As Evan explains in his post, “Louie the show knows that surprise is the only formal structure it can trust.” Louie is adamant on working against classical forms of narrative television, as well as narrative jokes–and more often than not this working against is a way of moving forward. As a stand-up comedian, Louis C.K. is primarily a storyteller—both inside and outside of his show. I understood his not-so-polite on-stage criticism of sexism as something that didn’t really change, regardless of his status as Louie or Louis. As Lili noted, on stage is when Louie the character is both the most confident and has the greatest perspective; it’s when he most resembles Louis.

C.K.’s response to Tosh was a surprise, indeed, though not the one I’d wish for. As a variant on Angus’s final sentence on this subject, so what am I supposed to do with this story now?

Last episode begins and ends with scenes of begrudged acquiescence–of pushing and pulling, sucking and blowing, quite literally and physically–though to vastly different effects. It opens with Lilly’s attempts to force Jane (just noticed the name confluence with Dear TV) in responding to her knock-knock joke. Lilly’s silence rises to a vocalized resistance when Louie tells her to respond: “I doesn’t want to [open the door].” She eventually does, and they laugh at the utter silliness of Jane’s joke (it’s incomprehensible and harmless, though entirely endearing). The tussle with which the show ends, however, begins with taunts that quickly escalate to a broken car window, and then, well, rape. If the first scene spotlights a joke that falls flat, but still garners chuckles, what do we make of the final one?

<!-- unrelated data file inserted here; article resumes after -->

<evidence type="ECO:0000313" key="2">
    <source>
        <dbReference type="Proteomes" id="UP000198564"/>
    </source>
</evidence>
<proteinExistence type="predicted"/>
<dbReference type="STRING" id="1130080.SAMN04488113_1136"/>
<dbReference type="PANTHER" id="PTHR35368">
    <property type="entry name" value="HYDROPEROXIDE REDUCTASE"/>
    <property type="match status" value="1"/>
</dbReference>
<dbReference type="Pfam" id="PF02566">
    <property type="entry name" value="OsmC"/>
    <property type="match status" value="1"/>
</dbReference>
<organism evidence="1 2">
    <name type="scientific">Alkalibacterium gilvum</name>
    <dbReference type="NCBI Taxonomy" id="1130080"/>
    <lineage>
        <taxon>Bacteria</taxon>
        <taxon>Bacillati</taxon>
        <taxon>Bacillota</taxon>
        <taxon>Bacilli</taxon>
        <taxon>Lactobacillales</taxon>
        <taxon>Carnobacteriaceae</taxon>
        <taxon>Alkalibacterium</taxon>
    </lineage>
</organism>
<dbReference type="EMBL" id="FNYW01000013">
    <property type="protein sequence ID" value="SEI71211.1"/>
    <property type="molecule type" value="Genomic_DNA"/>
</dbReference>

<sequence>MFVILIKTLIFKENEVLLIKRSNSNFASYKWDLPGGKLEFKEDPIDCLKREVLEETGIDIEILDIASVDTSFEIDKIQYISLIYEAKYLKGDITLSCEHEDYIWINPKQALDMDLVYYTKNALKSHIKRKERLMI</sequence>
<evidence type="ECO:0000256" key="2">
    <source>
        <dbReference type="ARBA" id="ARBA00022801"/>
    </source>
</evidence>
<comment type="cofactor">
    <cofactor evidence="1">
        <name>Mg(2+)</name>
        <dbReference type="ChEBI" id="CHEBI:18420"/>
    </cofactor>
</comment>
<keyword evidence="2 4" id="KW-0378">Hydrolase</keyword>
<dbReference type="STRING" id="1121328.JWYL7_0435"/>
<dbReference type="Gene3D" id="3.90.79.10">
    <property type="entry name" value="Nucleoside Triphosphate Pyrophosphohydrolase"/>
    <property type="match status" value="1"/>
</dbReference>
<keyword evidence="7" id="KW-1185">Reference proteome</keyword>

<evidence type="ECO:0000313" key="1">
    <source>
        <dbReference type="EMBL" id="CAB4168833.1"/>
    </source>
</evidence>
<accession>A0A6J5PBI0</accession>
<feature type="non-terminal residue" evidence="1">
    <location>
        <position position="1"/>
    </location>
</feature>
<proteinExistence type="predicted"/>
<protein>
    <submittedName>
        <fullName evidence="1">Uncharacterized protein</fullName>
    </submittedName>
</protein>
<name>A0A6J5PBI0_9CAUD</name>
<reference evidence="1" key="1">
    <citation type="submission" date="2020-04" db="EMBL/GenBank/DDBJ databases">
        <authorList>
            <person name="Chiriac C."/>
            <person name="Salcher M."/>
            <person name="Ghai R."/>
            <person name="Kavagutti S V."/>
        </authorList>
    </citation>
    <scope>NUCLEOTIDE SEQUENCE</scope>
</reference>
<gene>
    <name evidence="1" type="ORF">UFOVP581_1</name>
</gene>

As the episode ends, Louie seems stunned by the turn of events, but his face also reads as pretty blasé as he agrees to Laurie’s: “ You wanna go out again, right?” C.K., though, should know that what amounts to a public congratulations/joke toward Tosh (“your show makes me laugh every time I watch it/and you have pretty eyes”) isn’t something many fans will take with as much blaséness his Louie might. (Probably because this instance of rape wasn’t about Louie or Laurie, but a girl entirely beyond the limits of his show.) If C.K. wants to join the conversation, it’s important for him to acknowledge her presence. For him to do otherwise, as he did, is not only not at all funny, but indefensibly rude.

Jane

3 responses to “Manners, Please (Season 3, Episode 2)

  1. I’m not sure what to say here. Maybe: “Aren’t you Louis CK fans getting tired of tying yourselves in knots apologizing from this guy’s overrated comedy? Because it’s sure getting tiring to watch.”